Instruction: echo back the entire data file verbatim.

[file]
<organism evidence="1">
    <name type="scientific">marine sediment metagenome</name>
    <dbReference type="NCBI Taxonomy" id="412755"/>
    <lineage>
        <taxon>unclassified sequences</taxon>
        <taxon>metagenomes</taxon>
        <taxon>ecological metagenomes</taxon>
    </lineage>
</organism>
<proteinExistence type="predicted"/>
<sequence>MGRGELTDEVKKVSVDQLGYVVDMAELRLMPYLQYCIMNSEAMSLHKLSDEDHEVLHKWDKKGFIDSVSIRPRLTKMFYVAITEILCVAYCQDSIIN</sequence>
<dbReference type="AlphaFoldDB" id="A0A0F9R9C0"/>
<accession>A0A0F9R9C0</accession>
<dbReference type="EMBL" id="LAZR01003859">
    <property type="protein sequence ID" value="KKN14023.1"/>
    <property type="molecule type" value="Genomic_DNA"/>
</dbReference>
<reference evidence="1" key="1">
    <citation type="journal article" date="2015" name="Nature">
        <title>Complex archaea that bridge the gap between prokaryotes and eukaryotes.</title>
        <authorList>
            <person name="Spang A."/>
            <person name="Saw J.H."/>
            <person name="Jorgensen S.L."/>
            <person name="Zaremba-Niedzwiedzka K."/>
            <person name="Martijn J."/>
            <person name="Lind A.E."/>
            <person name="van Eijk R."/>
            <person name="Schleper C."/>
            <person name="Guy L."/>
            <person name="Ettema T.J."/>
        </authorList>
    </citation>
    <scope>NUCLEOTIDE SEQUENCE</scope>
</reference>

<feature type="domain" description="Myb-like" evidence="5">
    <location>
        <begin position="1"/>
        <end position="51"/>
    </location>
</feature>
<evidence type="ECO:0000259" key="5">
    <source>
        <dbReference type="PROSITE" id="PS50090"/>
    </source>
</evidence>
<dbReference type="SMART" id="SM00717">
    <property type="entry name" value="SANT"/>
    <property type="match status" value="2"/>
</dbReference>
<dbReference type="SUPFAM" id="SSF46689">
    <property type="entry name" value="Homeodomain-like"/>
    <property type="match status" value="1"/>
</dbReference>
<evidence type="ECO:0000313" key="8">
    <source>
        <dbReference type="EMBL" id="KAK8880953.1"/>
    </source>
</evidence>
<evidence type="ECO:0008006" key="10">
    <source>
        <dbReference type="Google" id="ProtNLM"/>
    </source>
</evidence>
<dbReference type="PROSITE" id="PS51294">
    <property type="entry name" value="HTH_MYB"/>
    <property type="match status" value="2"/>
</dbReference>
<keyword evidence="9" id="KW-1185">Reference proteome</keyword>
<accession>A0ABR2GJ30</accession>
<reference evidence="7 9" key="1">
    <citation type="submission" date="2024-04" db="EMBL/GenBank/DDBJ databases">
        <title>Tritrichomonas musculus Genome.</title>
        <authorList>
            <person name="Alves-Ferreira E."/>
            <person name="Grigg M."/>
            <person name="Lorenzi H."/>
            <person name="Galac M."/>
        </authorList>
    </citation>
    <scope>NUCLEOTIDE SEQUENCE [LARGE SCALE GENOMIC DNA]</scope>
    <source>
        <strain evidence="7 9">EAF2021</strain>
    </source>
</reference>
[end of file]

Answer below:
<organism evidence="1">
    <name type="scientific">marine sediment metagenome</name>
    <dbReference type="NCBI Taxonomy" id="412755"/>
    <lineage>
        <taxon>unclassified sequences</taxon>
        <taxon>metagenomes</taxon>
        <taxon>ecological metagenomes</taxon>
    </lineage>
</organism>
<proteinExistence type="predicted"/>
<sequence>MGRGELTDEVKKVSVDQLGYVVDMAELRLMPYLQYCIMNSEAMSLHKLSDEDHEVLHKWDKKGFIDSVSIRPRLTKMFYVAITEILCVAYCQDSIIN</sequence>
<dbReference type="AlphaFoldDB" id="A0A0F9R9C0"/>
<accession>A0A0F9R9C0</accession>
<dbReference type="EMBL" id="LAZR01003859">
    <property type="protein sequence ID" value="KKN14023.1"/>
    <property type="molecule type" value="Genomic_DNA"/>
</dbReference>
<reference evidence="1" key="1">
    <citation type="journal article" date="2015" name="Nature">
        <title>Complex archaea that bridge the gap between prokaryotes and eukaryotes.</title>
        <authorList>
            <person name="Spang A."/>
            <person name="Saw J.H."/>
            <person name="Jorgensen S.L."/>
            <person name="Zaremba-Niedzwiedzka K."/>
            <person name="Martijn J."/>
            <person name="Lind A.E."/>
            <person name="van Eijk R."/>
            <person name="Schleper C."/>
            <person name="Guy L."/>
            <person name="Ettema T.J."/>
        </authorList>
    </citation>
    <scope>NUCLEOTIDE SEQUENCE</scope>
</reference>

<feature type="domain" description="Myb-like" evidence="5">
    <location>
        <begin position="1"/>
        <end position="51"/>
    </location>
</feature>
<evidence type="ECO:0000259" key="5">
    <source>
        <dbReference type="PROSITE" id="PS50090"/>
    </source>
</evidence>
<dbReference type="SMART" id="SM00717">
    <property type="entry name" value="SANT"/>
    <property type="match status" value="2"/>
</dbReference>
<dbReference type="SUPFAM" id="SSF46689">
    <property type="entry name" value="Homeodomain-like"/>
    <property type="match status" value="1"/>
</dbReference>
<evidence type="ECO:0000313" key="8">
    <source>
        <dbReference type="EMBL" id="KAK8880953.1"/>
    </source>
</evidence>
<evidence type="ECO:0008006" key="10">
    <source>
        <dbReference type="Google" id="ProtNLM"/>
    </source>
</evidence>
<dbReference type="PROSITE" id="PS51294">
    <property type="entry name" value="HTH_MYB"/>
    <property type="match status" value="2"/>
</dbReference>
<keyword evidence="9" id="KW-1185">Reference proteome</keyword>
<accession>A0ABR2GJ30</accession>
<reference evidence="7 9" key="1">
    <citation type="submission" date="2024-04" db="EMBL/GenBank/DDBJ databases">
        <title>Tritrichomonas musculus Genome.</title>
        <authorList>
            <person name="Alves-Ferreira E."/>
            <person name="Grigg M."/>
            <person name="Lorenzi H."/>
            <person name="Galac M."/>
        </authorList>
    </citation>
    <scope>NUCLEOTIDE SEQUENCE [LARGE SCALE GENOMIC DNA]</scope>
    <source>
        <strain evidence="7 9">EAF2021</strain>
    </source>
</reference>